The Geometry of Pasta even got on the New York Times' radar in December. Besides being a truly beautiful and fun book to look at with its black and white renditions of the varieties of pasta you can and sometimes can't find at your local grocery store, it's filled with historical explanations like where the pasta got its name and when or how it was invented.
One thing I did learn was that some pastas just taste better fresh. That explains why I've never had really good success with gnocchi. It also explains why you can't find orrecchiette in a box on the shelves.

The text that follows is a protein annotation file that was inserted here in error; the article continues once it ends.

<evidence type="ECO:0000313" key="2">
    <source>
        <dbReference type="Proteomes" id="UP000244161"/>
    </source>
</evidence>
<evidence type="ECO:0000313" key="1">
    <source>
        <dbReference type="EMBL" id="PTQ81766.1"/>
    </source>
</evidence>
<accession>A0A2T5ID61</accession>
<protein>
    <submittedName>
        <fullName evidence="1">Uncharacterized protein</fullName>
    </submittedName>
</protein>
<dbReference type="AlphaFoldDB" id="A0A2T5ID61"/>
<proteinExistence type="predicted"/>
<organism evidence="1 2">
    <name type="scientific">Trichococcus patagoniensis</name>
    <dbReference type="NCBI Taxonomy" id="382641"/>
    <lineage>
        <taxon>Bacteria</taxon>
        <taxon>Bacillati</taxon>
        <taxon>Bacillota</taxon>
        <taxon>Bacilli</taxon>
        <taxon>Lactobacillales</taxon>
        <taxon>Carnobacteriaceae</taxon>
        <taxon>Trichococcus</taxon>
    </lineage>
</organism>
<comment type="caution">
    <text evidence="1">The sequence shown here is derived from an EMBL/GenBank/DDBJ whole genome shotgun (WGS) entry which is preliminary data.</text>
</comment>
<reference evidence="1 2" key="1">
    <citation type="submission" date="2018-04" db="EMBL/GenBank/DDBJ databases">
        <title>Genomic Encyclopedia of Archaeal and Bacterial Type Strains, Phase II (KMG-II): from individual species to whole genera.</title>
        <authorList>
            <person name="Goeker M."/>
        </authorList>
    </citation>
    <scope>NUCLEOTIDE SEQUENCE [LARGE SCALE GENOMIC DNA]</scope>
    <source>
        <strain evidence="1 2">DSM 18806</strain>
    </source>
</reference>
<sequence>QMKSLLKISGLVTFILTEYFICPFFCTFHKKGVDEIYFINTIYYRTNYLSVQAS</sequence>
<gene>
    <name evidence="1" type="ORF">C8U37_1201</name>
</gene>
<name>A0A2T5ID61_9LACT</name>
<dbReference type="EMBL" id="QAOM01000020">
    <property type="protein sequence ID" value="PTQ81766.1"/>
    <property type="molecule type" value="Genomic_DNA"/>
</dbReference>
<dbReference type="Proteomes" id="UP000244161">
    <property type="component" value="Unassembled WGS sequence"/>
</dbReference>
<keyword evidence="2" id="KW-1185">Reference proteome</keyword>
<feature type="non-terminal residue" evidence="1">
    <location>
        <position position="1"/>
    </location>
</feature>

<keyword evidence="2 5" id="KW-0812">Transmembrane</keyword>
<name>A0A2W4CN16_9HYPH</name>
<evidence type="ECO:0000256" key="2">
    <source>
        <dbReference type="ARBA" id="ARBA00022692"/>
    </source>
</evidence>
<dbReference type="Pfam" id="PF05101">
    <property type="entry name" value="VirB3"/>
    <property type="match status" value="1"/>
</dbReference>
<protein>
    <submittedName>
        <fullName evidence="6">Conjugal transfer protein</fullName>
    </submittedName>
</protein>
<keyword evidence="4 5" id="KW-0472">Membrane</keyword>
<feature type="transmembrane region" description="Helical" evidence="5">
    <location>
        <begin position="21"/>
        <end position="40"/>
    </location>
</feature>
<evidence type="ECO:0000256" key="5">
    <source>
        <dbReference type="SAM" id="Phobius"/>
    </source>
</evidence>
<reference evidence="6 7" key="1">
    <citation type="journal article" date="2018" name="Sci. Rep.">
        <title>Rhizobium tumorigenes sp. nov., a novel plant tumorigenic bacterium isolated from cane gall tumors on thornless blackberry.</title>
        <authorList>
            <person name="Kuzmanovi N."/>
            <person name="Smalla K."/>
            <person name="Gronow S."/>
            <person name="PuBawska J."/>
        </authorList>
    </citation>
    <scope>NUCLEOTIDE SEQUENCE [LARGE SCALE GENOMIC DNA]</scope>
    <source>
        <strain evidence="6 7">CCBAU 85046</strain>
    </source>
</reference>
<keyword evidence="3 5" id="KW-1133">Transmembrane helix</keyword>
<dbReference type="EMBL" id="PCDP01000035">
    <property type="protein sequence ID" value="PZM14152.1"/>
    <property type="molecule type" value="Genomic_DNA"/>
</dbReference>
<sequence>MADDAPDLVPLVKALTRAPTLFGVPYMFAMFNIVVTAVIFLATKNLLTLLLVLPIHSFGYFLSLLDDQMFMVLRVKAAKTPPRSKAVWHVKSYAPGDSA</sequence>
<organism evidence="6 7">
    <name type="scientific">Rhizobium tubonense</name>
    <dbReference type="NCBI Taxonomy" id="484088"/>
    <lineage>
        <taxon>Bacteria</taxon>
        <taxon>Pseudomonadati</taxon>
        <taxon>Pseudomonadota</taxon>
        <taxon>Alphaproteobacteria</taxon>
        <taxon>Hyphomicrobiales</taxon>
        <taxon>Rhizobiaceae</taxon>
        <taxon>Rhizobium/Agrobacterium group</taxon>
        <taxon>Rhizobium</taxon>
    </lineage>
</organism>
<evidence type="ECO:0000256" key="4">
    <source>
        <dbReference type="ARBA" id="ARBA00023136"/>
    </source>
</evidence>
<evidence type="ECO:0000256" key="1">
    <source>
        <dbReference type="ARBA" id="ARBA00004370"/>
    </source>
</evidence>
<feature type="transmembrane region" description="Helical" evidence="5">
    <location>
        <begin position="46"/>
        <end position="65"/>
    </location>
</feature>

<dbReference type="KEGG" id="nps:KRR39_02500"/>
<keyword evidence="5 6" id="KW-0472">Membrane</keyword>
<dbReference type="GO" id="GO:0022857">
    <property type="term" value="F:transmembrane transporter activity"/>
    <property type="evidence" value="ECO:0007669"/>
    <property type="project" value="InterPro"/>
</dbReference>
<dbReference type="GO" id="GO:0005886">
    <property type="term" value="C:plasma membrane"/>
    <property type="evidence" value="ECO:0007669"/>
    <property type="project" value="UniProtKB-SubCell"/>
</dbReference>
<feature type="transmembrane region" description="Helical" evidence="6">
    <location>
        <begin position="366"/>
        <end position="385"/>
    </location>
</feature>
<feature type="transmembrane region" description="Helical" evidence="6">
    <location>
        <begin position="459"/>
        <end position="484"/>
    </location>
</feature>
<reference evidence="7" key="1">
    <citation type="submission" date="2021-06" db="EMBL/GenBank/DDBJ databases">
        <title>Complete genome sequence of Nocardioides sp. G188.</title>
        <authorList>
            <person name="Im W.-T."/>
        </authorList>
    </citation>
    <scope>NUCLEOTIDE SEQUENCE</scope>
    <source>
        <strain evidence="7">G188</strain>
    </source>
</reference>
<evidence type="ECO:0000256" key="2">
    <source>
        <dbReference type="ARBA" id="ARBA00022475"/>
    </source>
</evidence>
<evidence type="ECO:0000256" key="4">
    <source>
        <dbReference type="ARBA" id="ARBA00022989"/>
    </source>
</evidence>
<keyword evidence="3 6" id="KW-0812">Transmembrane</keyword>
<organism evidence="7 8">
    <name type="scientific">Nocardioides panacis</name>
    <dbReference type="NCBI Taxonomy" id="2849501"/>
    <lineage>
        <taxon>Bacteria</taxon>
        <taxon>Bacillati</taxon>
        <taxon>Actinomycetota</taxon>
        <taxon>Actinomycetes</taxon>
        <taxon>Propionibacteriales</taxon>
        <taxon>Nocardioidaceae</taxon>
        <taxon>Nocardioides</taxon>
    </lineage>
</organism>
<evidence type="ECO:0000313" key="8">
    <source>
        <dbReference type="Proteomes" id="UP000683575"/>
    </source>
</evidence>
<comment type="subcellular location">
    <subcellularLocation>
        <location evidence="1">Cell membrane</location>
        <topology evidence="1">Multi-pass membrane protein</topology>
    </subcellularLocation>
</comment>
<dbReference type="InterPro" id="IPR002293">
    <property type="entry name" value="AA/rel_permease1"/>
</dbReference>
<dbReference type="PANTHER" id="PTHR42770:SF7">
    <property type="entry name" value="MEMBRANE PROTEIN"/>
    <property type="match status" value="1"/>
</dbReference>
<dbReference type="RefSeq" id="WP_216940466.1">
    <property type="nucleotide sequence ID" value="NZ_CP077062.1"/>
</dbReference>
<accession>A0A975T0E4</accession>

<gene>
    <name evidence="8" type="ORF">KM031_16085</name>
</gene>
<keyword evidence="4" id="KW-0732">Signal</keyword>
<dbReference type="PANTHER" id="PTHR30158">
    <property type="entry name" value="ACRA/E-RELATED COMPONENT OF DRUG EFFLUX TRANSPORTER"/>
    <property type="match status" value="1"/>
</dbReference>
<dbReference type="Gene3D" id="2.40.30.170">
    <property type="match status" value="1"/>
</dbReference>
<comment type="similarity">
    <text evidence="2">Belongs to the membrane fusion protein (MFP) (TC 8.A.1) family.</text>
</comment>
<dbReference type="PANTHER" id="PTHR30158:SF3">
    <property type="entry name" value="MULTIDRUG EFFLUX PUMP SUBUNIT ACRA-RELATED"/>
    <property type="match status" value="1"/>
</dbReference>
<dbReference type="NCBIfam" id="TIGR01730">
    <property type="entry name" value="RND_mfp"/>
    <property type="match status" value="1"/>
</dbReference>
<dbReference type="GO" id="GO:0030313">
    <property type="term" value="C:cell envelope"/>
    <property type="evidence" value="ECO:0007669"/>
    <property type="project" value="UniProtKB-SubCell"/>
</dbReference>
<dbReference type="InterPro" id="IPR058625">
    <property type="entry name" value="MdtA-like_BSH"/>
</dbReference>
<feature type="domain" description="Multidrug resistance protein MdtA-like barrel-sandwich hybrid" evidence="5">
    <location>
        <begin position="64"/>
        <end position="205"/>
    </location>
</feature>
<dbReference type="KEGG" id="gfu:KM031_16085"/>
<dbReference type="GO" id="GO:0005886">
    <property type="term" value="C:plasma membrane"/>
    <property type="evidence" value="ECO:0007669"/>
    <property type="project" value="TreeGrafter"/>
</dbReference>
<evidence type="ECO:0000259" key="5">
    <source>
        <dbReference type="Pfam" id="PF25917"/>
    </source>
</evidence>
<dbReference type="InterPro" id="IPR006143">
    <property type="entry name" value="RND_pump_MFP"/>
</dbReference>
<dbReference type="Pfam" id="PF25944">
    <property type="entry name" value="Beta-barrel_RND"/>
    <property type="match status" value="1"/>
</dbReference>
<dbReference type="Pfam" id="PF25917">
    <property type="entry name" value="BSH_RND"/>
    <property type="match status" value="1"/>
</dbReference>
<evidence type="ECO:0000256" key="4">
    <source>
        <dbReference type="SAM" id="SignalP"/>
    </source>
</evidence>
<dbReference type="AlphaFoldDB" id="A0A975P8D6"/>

Previously, I've been pretty stuck on Barilla pasta. The spaghetti rigatti is a favorite of ours. However, Barilla doesn't offer (or at least Publix doesn't carry) a lot of the shapes that make sauces successful. So, I'm learning to branch out--mainly to Ronzoni pasta for varieties like orzo.
My plan is to make a pasta from the book every-other-week or so and share how it turned out. Meanwhile, if you have interest in having a book with more than a list of recipes, but also an explanation for the whys and wherefores, than I highly recommend trotting down to your library and picking it up. Meanwhile, I'll be storing this gem in my own kitchen library.